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Publication numberUS20020176447 A1
Publication typeApplication
Application numberUS 10/135,686
Publication dateNov 28, 2002
Filing dateApr 30, 2002
Priority dateApr 30, 2001
Also published asDE10121165A1, DE10121165B4, US7031421
Publication number10135686, 135686, US 2002/0176447 A1, US 2002/176447 A1, US 20020176447 A1, US 20020176447A1, US 2002176447 A1, US 2002176447A1, US-A1-20020176447, US-A1-2002176447, US2002/0176447A1, US2002/176447A1, US20020176447 A1, US20020176447A1, US2002176447 A1, US2002176447A1
InventorsThilo Marx, Peter Schrogmeier
Original AssigneeThilo Marx, Peter Schrogmeier
Export CitationBiBTeX, EndNote, RefMan
External Links: USPTO, USPTO Assignment, Espacenet
Method and device for initialising an asynchronous latch chain
US 20020176447 A1
Abstract
A Method for initializing an asynchronous latch chain is described, wherein data are taken over through a latch stage at the beginning of the latch chain upon a request signal, the method comprising starting of a clock creation means, like for example a DLL (DLL=delay locket loop), for creating an internal clock on the basis of an external clock, resetting the asynchronous latch chain and applying a start signal to a request signal generation circuit whereupon the creation of a first request signal is enabled on the basis of the internal clock after the clock creation means is settled and after the asynchronous latch chain is reset.
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Claims(12)
What is claimed is
1. A Method for initialising an asynchronous latch chain, wherein data are taken over upon a request signal by a latch stage at the beginning of the latch chain, the method comprising:
starting a clock creation means for creating an internal clock on the basis of an external clock;
resetting the asynchronous latch chain;
applying a start signal to a request signal generation circuit whereupon the creation of a first request signal is enabled on the basis of the internal clock after the clock creation means is settled and after the asynchronous latch chain is reset.
2. The Method of claim 1, wherein the clock creation means is a DLL.
3. The Method of claim 1, wherein the start signal is a trailing edge of the start pulse, the resetting of the asynchronous latch chain occurring upon the occurrence of a leading edge of the start pulse and the creation of the first request signal being enabled upon the occurrence of the trailing edge of the start pulse.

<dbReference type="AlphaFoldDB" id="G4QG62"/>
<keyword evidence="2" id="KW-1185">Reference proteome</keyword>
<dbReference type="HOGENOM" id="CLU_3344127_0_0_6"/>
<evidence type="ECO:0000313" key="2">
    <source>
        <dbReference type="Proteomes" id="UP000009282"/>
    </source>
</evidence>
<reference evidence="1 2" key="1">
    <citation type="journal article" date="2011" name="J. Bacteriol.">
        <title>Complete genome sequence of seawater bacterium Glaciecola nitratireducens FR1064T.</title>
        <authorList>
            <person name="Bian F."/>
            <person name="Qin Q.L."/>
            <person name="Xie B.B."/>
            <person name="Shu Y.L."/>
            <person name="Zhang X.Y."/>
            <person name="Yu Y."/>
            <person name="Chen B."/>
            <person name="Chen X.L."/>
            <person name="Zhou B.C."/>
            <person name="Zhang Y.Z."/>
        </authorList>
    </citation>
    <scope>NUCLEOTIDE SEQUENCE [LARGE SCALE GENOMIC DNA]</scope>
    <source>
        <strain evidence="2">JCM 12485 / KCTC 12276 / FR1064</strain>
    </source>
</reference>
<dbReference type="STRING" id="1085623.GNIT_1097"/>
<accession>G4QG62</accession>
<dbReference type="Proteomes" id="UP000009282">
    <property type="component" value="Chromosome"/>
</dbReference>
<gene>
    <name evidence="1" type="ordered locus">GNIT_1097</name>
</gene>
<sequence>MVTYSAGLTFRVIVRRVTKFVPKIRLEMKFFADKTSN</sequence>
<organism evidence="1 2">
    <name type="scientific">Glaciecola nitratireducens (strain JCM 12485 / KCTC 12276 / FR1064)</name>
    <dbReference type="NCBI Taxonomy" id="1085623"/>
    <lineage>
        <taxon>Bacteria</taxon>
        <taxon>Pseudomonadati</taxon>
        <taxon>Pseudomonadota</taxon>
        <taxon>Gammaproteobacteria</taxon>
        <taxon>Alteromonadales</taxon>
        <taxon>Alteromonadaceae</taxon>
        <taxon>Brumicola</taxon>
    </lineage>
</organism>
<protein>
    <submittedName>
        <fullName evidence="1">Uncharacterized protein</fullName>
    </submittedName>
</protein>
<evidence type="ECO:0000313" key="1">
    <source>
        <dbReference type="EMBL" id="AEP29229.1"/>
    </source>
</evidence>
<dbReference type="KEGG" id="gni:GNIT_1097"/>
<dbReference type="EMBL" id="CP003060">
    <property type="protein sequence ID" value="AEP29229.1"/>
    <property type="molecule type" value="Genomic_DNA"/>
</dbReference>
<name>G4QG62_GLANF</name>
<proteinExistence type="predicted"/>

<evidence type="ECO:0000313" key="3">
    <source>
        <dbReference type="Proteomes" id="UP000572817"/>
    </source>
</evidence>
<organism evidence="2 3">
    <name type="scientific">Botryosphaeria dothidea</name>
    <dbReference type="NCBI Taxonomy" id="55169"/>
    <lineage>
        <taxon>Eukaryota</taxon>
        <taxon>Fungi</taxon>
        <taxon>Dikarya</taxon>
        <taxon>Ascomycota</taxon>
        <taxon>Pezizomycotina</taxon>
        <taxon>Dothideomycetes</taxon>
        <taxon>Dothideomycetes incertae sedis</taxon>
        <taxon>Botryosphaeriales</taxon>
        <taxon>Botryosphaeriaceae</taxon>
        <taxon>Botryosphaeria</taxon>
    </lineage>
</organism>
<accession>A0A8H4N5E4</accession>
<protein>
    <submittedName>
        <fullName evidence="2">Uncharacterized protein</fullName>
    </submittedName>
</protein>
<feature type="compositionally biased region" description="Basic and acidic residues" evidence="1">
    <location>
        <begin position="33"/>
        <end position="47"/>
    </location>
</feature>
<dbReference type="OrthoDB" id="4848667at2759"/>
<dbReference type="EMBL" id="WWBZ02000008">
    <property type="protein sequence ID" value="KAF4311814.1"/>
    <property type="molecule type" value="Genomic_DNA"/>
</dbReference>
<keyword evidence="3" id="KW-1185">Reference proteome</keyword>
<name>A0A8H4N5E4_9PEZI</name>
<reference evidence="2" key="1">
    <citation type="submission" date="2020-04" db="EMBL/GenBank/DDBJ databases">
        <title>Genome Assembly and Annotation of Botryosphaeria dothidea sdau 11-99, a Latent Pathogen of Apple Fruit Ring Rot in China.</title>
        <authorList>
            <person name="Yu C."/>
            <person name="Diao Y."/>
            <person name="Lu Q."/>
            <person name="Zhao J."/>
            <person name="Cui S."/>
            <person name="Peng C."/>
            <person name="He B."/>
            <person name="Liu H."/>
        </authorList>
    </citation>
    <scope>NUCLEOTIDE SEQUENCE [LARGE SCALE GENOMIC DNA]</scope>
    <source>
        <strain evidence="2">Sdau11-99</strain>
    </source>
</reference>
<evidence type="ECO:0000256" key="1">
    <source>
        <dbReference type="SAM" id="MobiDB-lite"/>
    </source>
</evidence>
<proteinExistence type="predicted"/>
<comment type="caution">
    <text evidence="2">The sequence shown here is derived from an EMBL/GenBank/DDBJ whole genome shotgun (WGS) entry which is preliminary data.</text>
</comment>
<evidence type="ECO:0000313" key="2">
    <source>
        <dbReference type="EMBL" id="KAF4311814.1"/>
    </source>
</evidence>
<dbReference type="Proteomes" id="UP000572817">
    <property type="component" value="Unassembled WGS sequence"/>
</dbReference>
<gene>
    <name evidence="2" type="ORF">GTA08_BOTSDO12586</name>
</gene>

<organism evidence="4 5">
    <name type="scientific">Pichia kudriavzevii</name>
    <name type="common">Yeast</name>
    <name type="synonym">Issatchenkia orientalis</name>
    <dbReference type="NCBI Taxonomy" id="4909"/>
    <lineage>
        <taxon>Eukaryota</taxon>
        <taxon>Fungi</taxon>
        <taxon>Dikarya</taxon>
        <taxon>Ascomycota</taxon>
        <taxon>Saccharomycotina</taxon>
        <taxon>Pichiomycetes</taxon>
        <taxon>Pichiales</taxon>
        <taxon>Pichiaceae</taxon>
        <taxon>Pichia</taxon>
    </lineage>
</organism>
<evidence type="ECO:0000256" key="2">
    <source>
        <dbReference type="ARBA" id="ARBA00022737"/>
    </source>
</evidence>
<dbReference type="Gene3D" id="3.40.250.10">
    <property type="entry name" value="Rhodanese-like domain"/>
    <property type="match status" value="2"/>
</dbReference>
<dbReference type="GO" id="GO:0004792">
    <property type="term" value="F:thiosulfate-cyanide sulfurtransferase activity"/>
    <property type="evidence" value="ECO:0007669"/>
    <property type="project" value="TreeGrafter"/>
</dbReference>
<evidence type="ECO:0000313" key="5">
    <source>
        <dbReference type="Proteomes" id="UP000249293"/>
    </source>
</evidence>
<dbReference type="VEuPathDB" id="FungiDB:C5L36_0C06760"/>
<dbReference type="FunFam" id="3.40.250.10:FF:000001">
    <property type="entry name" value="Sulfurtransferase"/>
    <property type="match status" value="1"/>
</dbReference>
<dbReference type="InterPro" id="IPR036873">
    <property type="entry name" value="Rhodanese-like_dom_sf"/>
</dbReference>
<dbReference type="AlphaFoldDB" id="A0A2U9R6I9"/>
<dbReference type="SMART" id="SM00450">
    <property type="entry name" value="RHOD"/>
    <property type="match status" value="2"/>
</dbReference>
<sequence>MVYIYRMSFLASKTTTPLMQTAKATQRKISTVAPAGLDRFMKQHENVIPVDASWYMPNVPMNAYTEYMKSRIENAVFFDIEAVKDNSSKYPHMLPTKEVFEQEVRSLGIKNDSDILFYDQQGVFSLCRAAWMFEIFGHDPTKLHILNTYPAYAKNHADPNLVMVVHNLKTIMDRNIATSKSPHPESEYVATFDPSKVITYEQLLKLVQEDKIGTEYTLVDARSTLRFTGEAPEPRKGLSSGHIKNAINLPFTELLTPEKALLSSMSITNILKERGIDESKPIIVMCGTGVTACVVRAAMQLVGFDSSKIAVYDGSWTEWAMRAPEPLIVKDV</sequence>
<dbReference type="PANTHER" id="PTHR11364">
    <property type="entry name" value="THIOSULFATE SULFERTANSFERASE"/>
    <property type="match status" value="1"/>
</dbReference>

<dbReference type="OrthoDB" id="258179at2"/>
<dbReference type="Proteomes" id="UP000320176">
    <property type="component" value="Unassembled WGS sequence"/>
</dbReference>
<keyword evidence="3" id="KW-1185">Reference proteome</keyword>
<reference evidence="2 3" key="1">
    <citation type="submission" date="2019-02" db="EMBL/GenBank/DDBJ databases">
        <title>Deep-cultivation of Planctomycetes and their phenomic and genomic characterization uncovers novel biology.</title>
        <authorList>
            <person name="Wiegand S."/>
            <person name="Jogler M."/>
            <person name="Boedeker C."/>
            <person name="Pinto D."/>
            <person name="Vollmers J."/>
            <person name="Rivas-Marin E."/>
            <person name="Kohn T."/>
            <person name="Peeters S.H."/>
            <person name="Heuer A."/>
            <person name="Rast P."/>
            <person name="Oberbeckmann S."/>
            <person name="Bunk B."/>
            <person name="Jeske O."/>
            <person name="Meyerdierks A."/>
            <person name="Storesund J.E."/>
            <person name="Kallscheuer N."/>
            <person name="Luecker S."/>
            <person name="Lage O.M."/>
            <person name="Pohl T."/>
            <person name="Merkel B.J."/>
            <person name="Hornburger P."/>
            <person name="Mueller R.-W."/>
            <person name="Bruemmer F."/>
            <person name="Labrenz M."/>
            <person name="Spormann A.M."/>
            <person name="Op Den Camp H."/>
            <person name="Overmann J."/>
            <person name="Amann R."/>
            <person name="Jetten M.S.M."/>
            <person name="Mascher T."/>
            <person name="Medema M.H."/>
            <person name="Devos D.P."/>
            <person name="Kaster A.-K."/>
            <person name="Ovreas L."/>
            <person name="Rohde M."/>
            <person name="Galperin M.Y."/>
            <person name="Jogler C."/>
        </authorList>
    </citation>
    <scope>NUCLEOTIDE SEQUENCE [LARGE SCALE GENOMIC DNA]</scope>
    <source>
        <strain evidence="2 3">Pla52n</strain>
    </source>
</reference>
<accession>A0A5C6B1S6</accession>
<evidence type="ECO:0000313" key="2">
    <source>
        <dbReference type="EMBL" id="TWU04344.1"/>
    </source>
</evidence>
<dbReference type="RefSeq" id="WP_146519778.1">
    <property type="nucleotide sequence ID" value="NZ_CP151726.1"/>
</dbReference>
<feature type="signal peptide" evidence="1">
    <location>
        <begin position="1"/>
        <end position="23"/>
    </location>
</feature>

4. The Method of claim 3, wherein the leading edge is a falling edge and the trailing edge is a rising edge.
5. The Method of claim 1, further comprising:
Resetting a flip-flop of the request signal generation circuit upon a switch-on signal;
Setting the flip-flop upon the start signal, an output of the flip-flop being connected to a switch enabling the creation of the first request signal when the flip flop is set.
6. A Device for initialising an asynchronous latch chain, wherein the data are being taken over upon a request signal by a latch stage of the beginning of the latch chain, further comprising:
a means for starting a clock creation means to create an internal clock on the basis of an external clock;
a means for resetting the asynchronous latch chain;
a request signal generation circuit responding to a start signal to enable a first request signal to be created on the basis of an internal clock;
a means for applying a start signal to the request signal generation circuit after the clock creation means is settled and after the asynchronous latch chain is reset.
7. The Device of claim 6, wherein the clock creation means is a DLL.
8. The Device of claim 6, wherein the start signal is a trailing edge of a start pulse, the means responding to the occurrence of a leading edge of the start pulse for resetting the asynchronous latch chain, and the request signal generation circuit responding to the occurrence of the trailing edge of the start pulse.
9. The Device of claim 8, wherein the leading edge is a falling edge and the trailing edge is a rising edge.
10. The Device of claim 6, wherein the request signal generation circuit further comprises:
a flip-flop;
a means for resetting the flip-flop;
a means for detecting the start signal and for setting the flip-flop upon detecting the start signal; and
a switch including a first input connected to the output of the flip-flop, a second input for receiving the internal clock and an output at which the internal clock signal is output when the flip flop is set.
11. The Device of claim 10, wherein:
the start signal is a trailing edge of the start pulse, wherein the resetting of the asynchronous latch chain takes place upon the occurrence of a leading edge of the start pulse and the creation of the first request signal is enabled upon the occurrence of the trailing edge of the start pulse;
the leading edge is a falling edge and the trailing edge is a rising edge; and
the means for detecting the start signal for setting the flip-flop comprises the following:
a means for delaying and inverting the start signal having an input for receiving the start signal and an output;
a comparing means having a first input connected to the output of the means for delaying and inverting and a second input for receiving the start signal and an output connected to the input for setting the flip flop.
12. The Device of 6, wherein the means for applying the start signal further comprises:
a means for ensuring that the start signal is only applied after the clock creation means is settled.
Description
BACKGROUND OF THE INVENTION

[0001] 1. Field of the invention

[0002] The present invention relates to initialising asynchronous latch chains as they occur for example with a DDR- (double data rate), a DDR2-RAM or another asynchronous RAM.